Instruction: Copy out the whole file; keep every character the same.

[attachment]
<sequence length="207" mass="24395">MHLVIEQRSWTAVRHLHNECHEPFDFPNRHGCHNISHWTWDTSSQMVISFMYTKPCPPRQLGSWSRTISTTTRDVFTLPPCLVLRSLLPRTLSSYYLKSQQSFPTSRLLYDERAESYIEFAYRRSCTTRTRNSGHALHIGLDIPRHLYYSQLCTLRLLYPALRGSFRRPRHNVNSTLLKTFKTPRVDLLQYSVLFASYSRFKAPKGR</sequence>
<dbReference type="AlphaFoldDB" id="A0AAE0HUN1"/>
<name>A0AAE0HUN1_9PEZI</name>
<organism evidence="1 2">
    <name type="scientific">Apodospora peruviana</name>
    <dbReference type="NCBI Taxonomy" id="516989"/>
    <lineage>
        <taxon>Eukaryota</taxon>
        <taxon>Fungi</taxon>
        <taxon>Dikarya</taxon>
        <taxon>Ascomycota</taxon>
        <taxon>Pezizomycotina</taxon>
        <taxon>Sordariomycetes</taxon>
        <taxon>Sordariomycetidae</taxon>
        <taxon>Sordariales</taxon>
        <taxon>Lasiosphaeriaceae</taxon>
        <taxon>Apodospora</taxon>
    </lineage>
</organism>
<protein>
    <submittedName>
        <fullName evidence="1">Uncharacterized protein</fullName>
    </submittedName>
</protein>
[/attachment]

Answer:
<sequence length="207" mass="24395">MHLVIEQRSWTAVRHLHNECHEPFDFPNRHGCHNISHWTWDTSSQMVISFMYTKPCPPRQLGSWSRTISTTTRDVFTLPPCLVLRSLLPRTLSSYYLKSQQSFPTSRLLYDERAESYIEFAYRRSCTTRTRNSGHALHIGLDIPRHLYYSQLCTLRLLYPALRGSFRRPRHNVNSTLLKTFKTPRVDLLQYSVLFASYSRFKAPKGR</sequence>
<dbReference type="AlphaFoldDB" id="A0AAE0HUN1"/>
<name>A0AAE0HUN1_9PEZI</name>
<organism evidence="1 2">
    <name type="scientific">Apodospora peruviana</name>
    <dbReference type="NCBI Taxonomy" id="516989"/>
    <lineage>
        <taxon>Eukaryota</taxon>
        <taxon>Fungi</taxon>
        <taxon>Dikarya</taxon>
        <taxon>Ascomycota</taxon>
        <taxon>Pezizomycotina</taxon>
        <taxon>Sordariomycetes</taxon>
        <taxon>Sordariomycetidae</taxon>
        <taxon>Sordariales</taxon>
        <taxon>Lasiosphaeriaceae</taxon>
        <taxon>Apodospora</taxon>
    </lineage>
</organism>
<protein>
    <submittedName>
        <fullName evidence="1">Uncharacterized protein</fullName>
    </submittedName>
</protein>